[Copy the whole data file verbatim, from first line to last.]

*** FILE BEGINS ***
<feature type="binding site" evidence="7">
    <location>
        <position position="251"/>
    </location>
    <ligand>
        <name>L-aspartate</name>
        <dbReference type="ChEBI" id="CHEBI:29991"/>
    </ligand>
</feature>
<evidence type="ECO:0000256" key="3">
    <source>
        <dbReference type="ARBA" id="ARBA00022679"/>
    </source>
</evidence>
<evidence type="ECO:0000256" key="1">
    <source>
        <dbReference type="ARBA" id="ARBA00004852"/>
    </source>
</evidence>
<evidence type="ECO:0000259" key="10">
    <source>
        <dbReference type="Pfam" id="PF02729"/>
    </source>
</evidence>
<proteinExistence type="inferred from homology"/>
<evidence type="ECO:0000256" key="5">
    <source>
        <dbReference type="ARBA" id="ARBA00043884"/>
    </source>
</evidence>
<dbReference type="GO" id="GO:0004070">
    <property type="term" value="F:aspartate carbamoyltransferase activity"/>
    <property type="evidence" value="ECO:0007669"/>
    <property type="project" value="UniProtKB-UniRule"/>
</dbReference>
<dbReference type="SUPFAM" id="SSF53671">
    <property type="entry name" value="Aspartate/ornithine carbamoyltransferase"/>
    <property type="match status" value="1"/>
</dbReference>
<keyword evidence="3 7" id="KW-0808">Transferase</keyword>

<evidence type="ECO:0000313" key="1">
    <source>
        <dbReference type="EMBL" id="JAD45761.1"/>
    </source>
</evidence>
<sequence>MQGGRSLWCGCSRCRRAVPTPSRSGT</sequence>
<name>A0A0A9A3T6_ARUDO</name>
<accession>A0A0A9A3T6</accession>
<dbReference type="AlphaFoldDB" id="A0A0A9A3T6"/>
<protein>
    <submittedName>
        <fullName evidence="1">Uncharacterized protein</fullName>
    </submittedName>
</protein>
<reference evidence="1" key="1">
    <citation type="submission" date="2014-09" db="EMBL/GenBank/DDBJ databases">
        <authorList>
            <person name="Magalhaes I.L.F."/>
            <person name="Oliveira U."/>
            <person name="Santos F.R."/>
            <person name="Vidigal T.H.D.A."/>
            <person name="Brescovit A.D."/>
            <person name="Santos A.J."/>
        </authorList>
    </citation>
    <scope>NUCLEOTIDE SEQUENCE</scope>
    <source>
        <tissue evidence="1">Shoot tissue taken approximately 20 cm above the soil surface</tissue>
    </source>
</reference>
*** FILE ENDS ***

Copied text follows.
<feature type="binding site" evidence="7">
    <location>
        <position position="251"/>
    </location>
    <ligand>
        <name>L-aspartate</name>
        <dbReference type="ChEBI" id="CHEBI:29991"/>
    </ligand>
</feature>
<evidence type="ECO:0000256" key="3">
    <source>
        <dbReference type="ARBA" id="ARBA00022679"/>
    </source>
</evidence>
<evidence type="ECO:0000256" key="1">
    <source>
        <dbReference type="ARBA" id="ARBA00004852"/>
    </source>
</evidence>
<evidence type="ECO:0000259" key="10">
    <source>
        <dbReference type="Pfam" id="PF02729"/>
    </source>
</evidence>
<proteinExistence type="inferred from homology"/>
<evidence type="ECO:0000256" key="5">
    <source>
        <dbReference type="ARBA" id="ARBA00043884"/>
    </source>
</evidence>
<dbReference type="GO" id="GO:0004070">
    <property type="term" value="F:aspartate carbamoyltransferase activity"/>
    <property type="evidence" value="ECO:0007669"/>
    <property type="project" value="UniProtKB-UniRule"/>
</dbReference>
<dbReference type="SUPFAM" id="SSF53671">
    <property type="entry name" value="Aspartate/ornithine carbamoyltransferase"/>
    <property type="match status" value="1"/>
</dbReference>
<keyword evidence="3 7" id="KW-0808">Transferase</keyword>

<evidence type="ECO:0000313" key="1">
    <source>
        <dbReference type="EMBL" id="JAD45761.1"/>
    </source>
</evidence>
<sequence>MQGGRSLWCGCSRCRRAVPTPSRSGT</sequence>
<name>A0A0A9A3T6_ARUDO</name>
<accession>A0A0A9A3T6</accession>
<dbReference type="AlphaFoldDB" id="A0A0A9A3T6"/>
<protein>
    <submittedName>
        <fullName evidence="1">Uncharacterized protein</fullName>
    </submittedName>
</protein>
<reference evidence="1" key="1">
    <citation type="submission" date="2014-09" db="EMBL/GenBank/DDBJ databases">
        <authorList>
            <person name="Magalhaes I.L.F."/>
            <person name="Oliveira U."/>
            <person name="Santos F.R."/>
            <person name="Vidigal T.H.D.A."/>
            <person name="Brescovit A.D."/>
            <person name="Santos A.J."/>
        </authorList>
    </citation>
    <scope>NUCLEOTIDE SEQUENCE</scope>
    <source>
        <tissue evidence="1">Shoot tissue taken approximately 20 cm above the soil surface</tissue>
    </source>
</reference>